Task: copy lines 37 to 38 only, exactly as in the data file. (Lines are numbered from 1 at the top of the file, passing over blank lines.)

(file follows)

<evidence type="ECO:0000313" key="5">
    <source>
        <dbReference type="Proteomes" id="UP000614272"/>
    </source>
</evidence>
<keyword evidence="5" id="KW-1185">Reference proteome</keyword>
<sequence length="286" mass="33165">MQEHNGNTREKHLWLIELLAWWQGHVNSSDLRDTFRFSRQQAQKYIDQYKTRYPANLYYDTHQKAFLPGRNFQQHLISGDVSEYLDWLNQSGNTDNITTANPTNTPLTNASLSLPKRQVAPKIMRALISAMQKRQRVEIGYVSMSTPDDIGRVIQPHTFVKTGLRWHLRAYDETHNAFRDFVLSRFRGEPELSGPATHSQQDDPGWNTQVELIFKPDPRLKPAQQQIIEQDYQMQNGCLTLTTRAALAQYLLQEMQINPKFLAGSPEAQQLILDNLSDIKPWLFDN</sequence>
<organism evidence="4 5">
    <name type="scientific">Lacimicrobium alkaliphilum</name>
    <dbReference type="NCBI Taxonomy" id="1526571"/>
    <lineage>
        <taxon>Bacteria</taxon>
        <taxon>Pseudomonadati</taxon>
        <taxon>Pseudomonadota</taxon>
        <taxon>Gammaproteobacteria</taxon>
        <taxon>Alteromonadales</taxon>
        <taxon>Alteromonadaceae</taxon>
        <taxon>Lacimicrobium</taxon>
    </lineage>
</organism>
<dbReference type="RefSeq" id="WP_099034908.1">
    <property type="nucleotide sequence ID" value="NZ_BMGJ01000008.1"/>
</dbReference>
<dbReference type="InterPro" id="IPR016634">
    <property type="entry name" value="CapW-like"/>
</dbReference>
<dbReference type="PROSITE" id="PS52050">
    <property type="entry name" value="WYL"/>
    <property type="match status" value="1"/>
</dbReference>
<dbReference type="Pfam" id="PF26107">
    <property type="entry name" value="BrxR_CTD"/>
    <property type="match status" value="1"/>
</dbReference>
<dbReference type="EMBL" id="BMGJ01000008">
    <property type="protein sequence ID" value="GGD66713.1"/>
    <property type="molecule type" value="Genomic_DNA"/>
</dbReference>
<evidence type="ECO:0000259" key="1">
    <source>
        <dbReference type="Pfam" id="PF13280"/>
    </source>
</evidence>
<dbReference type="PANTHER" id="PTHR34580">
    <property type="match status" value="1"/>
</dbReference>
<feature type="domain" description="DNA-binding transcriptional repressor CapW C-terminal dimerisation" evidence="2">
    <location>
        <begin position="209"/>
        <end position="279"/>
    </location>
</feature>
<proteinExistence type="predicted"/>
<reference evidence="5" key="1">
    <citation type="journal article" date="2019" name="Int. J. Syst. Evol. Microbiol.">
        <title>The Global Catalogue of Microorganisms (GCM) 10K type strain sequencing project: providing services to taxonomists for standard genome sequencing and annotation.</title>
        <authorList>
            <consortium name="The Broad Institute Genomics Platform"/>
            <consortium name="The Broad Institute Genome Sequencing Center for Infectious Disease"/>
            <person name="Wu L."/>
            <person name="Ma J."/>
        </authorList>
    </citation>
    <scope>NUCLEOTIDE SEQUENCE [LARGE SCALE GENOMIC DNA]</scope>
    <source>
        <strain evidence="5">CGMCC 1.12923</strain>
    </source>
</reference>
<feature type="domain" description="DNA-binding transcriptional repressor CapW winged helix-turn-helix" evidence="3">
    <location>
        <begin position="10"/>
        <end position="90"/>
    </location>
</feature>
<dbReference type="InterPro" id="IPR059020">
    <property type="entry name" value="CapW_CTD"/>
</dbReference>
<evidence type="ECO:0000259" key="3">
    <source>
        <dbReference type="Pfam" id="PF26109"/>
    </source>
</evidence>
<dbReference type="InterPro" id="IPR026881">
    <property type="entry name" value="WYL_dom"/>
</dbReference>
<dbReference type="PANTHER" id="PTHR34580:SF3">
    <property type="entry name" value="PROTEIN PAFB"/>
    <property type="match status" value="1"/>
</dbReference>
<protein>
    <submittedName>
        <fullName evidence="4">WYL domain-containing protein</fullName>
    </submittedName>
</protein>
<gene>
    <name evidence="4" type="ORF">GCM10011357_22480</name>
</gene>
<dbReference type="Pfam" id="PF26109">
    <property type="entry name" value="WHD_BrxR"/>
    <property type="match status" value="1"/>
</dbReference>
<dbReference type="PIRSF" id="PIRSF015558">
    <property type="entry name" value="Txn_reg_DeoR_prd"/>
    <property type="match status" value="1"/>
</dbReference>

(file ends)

    <property type="molecule type" value="Genomic_DNA"/>
</dbReference>